Friday, June 17, 2005

Affairs of the Heart

I saw former President Bill Clinton on the T.V. last night with David Letterman. He was promoting the unique paperback version of his autobiography My Life. He's written so much it takes two volumes for him to say it all in softcover. He's long-winded, like me, I guess.

It was fascinating to listen in as these two men, both of whose lives were saved by heart bypass surgery, conversed about health, lifestyle choices, and affairs of the heart.

Bill Clinton mentioned that for many people it is possible to reverse heart disease through diet and exercise. His coronary artery blockages, however, were too advanced. They had to be addressed by surgery.

More than ten years ago, Dr. Dean Ornish published a book called Dr. Dean Ornish's Program for Reversing Heart Disease: The Only System Scientifically Proven to Reverse Heart Disease Without Drugs or Surgery.

I read that book when it came out and for the nearly four years that followed I was a vegetarian. I eat meat now, but that's a story for another message.

Ornish's book was the product of years of scientific research. It showed for the first time that arterial blockages in the heart could be cleaned out if people were diligent about doing a few simple things, including: 1) eating a vegetarian diet, 2) improving communication with those around them, and 3) addressing stress through practicing yoga.

Yes! Yoga.

Subsequent research, in which the components of the program were studied individually, showed that yoga was a key element in reversing heart disease. When those affected by heart disease didn't handle their stress with yoga, they didn't achieve the same results.

Yoga is good for your heart.

BKS Iyengar describes how yoga can rest the heart in his discussion of paschimottanasana in Light on Yoga.
"The spines of animals are horizontal and their hearts are below the spine. This keeps them healthy and gives them great power of endurance. In humans the spine is vertical and the heart is not lower than the spine, so that they soon feel the effects of exertion and are also more susceptible to heart diseases. In Paschimottanasana the spine is kept straight and horizontal and the heart is at a lower level than the spine. A good stay in this pose massages the heart, the spinal column and the abdominal organs which feel refreshed and the mind is rested." (p. 170)

paschimottanasana, intense stretch to the west side pose Posted by Hello

I discovered this same phenomenon when I was an avid bicyclist years ago. I was riding my trainer in my garage one day. My back was killing me so I sat up. When I came up out the crouch I was in I noticed that the pulse reading on my heart rate monitor shot way up.

When I crouched in the racing position (spine horizontal), my heart rate immediately dropped.

This surprised me so much I repeated it over and over just to be sure it wasn't a fluke. No fluke. It's true.

And it's just as true that you can rest your heart with yoga.

What might you be doing to improve your heart health? Follow Iyengar's advice.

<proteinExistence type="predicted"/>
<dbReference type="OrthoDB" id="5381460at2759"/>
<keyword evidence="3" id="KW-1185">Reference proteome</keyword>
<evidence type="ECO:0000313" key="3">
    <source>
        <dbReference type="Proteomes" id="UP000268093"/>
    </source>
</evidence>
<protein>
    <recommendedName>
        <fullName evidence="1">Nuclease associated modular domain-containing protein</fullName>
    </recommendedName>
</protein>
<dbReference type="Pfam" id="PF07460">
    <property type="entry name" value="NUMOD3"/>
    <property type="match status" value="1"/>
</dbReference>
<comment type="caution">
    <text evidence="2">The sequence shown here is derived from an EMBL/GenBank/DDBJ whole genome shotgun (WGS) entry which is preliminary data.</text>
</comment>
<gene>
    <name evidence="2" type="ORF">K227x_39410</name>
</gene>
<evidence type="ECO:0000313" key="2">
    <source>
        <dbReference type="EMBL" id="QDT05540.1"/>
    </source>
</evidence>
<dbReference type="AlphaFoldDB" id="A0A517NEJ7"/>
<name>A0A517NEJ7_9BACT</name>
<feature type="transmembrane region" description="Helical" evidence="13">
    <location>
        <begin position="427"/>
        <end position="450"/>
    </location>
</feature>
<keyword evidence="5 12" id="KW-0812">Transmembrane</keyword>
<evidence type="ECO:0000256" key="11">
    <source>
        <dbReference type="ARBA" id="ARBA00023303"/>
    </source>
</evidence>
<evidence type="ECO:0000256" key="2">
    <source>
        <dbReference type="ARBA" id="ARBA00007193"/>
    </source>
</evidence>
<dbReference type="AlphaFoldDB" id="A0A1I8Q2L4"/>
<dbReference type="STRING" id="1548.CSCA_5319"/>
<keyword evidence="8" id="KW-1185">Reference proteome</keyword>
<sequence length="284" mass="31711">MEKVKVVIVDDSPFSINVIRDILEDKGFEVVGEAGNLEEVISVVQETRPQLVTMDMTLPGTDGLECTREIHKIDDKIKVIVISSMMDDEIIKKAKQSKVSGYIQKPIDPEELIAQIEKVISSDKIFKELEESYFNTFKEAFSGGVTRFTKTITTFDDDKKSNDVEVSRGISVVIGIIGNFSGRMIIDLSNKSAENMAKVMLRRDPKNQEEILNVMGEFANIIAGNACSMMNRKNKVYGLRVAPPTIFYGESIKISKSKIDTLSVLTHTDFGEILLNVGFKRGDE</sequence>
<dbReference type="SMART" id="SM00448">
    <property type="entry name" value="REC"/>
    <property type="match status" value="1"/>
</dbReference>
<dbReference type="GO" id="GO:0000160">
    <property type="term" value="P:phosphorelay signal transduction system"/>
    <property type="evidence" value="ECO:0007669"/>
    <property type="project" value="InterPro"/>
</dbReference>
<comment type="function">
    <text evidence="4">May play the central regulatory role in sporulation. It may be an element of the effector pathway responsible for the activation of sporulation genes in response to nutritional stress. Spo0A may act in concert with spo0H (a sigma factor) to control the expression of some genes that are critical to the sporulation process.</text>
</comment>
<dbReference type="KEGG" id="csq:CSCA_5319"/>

About uttanasana he says, "The heart beats are slowed down and the spinal nerves rejuvenated." (p. 93)

About adho mukha svanasana he says, "As the diaphragm is lifted to the chest cavity the rate of the heart beat is slowed down." (p. 111)

He even recommends karnapidasana. (p. 221)

Probably the best advice he gives is to practice savasana (corpse pose) twice a day for 15 minutes. (p. 494)

A caution: if you have heart disease you shouldn't do any of these poses without first consulting with an experienced teacher.

But for the rest of you, do some yoga. You might avoid the fate of Bill Clinton and David Letterman.

Don't just read about it. Get up. Experience it. Experience yoga!

Kevin Perry

p.s., None of what you read here is medical advice. Please get your medical advice and diagnoses from a licensed medical professional.

p.p.s., Bill Clinton also talked about the Asian Tsunami last night. He said: 300,000 people died or remain missing. More than 1 million are still homeless. Half of these are in Indonesia alone. 500 million people lost their livelihoods. In Sri Lanka alone, over 100,000 houses need to be built. Approximately $1.4 billion have been donated for Tsunami relief by Americans; $600M by Britains. Through the coordinating efforts of the UN over 1 million people in Tsunami-affected areas have been immunized. The Indonesian government recently signed a contract that will provide $700 million for building homes, clinics and schools. Of that $700 million, $500 million came directly from individual donors in the U.S. The biggest issue at hand is finding ways to restore or replace the work people did.

Although all of the emergency relief work is done, long-term reconstruction has not yet begun.

If you'd like to be a part of the yoga community response to the Tsunami disaster, go to to get your orange I DO YOGA wristband.

Also, please read my message "Yoga Community Bands Together for Tsunami Relief."

Copyright 2005. All rights reserved, Mo Yoga LLC.


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